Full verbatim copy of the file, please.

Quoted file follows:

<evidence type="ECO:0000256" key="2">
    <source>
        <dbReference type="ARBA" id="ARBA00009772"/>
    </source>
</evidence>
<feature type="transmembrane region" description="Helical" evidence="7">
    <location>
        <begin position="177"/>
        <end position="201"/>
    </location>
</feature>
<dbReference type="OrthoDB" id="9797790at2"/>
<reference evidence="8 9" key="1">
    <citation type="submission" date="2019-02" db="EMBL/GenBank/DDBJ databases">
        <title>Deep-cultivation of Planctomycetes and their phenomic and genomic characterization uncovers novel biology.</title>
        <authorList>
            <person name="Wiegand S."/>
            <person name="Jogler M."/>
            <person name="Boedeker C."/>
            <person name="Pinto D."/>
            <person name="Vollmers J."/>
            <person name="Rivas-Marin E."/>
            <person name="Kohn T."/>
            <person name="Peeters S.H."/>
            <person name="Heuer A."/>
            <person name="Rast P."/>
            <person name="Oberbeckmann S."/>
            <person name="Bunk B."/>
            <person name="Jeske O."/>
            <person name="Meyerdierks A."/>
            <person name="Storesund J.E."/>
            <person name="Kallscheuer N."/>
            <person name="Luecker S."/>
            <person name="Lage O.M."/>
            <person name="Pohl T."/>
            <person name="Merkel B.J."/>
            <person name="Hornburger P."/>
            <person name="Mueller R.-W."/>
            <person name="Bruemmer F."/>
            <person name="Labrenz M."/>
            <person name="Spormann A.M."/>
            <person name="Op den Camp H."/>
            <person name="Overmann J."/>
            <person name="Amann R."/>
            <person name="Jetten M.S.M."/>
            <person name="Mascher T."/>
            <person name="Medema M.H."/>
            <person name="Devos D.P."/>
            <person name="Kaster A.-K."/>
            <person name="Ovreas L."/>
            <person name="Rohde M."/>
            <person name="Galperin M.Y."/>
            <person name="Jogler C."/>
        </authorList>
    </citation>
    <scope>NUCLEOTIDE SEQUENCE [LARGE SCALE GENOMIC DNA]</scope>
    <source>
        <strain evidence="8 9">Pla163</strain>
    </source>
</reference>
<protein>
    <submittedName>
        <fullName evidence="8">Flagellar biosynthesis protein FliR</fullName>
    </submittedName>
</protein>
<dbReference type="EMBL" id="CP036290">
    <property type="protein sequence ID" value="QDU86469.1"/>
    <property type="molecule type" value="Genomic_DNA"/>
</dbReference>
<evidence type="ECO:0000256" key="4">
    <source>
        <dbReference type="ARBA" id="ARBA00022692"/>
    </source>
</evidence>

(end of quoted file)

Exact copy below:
<evidence type="ECO:0000256" key="2">
    <source>
        <dbReference type="ARBA" id="ARBA00009772"/>
    </source>
</evidence>
<feature type="transmembrane region" description="Helical" evidence="7">
    <location>
        <begin position="177"/>
        <end position="201"/>
    </location>
</feature>
<dbReference type="OrthoDB" id="9797790at2"/>
<reference evidence="8 9" key="1">
    <citation type="submission" date="2019-02" db="EMBL/GenBank/DDBJ databases">
        <title>Deep-cultivation of Planctomycetes and their phenomic and genomic characterization uncovers novel biology.</title>
        <authorList>
            <person name="Wiegand S."/>
            <person name="Jogler M."/>
            <person name="Boedeker C."/>
            <person name="Pinto D."/>
            <person name="Vollmers J."/>
            <person name="Rivas-Marin E."/>
            <person name="Kohn T."/>
            <person name="Peeters S.H."/>
            <person name="Heuer A."/>
            <person name="Rast P."/>
            <person name="Oberbeckmann S."/>
            <person name="Bunk B."/>
            <person name="Jeske O."/>
            <person name="Meyerdierks A."/>
            <person name="Storesund J.E."/>
            <person name="Kallscheuer N."/>
            <person name="Luecker S."/>
            <person name="Lage O.M."/>
            <person name="Pohl T."/>
            <person name="Merkel B.J."/>
            <person name="Hornburger P."/>
            <person name="Mueller R.-W."/>
            <person name="Bruemmer F."/>
            <person name="Labrenz M."/>
            <person name="Spormann A.M."/>
            <person name="Op den Camp H."/>
            <person name="Overmann J."/>
            <person name="Amann R."/>
            <person name="Jetten M.S.M."/>
            <person name="Mascher T."/>
            <person name="Medema M.H."/>
            <person name="Devos D.P."/>
            <person name="Kaster A.-K."/>
            <person name="Ovreas L."/>
            <person name="Rohde M."/>
            <person name="Galperin M.Y."/>
            <person name="Jogler C."/>
        </authorList>
    </citation>
    <scope>NUCLEOTIDE SEQUENCE [LARGE SCALE GENOMIC DNA]</scope>
    <source>
        <strain evidence="8 9">Pla163</strain>
    </source>
</reference>
<protein>
    <submittedName>
        <fullName evidence="8">Flagellar biosynthesis protein FliR</fullName>
    </submittedName>
</protein>
<dbReference type="EMBL" id="CP036290">
    <property type="protein sequence ID" value="QDU86469.1"/>
    <property type="molecule type" value="Genomic_DNA"/>
</dbReference>
<evidence type="ECO:0000256" key="4">
    <source>
        <dbReference type="ARBA" id="ARBA00022692"/>
    </source>
</evidence>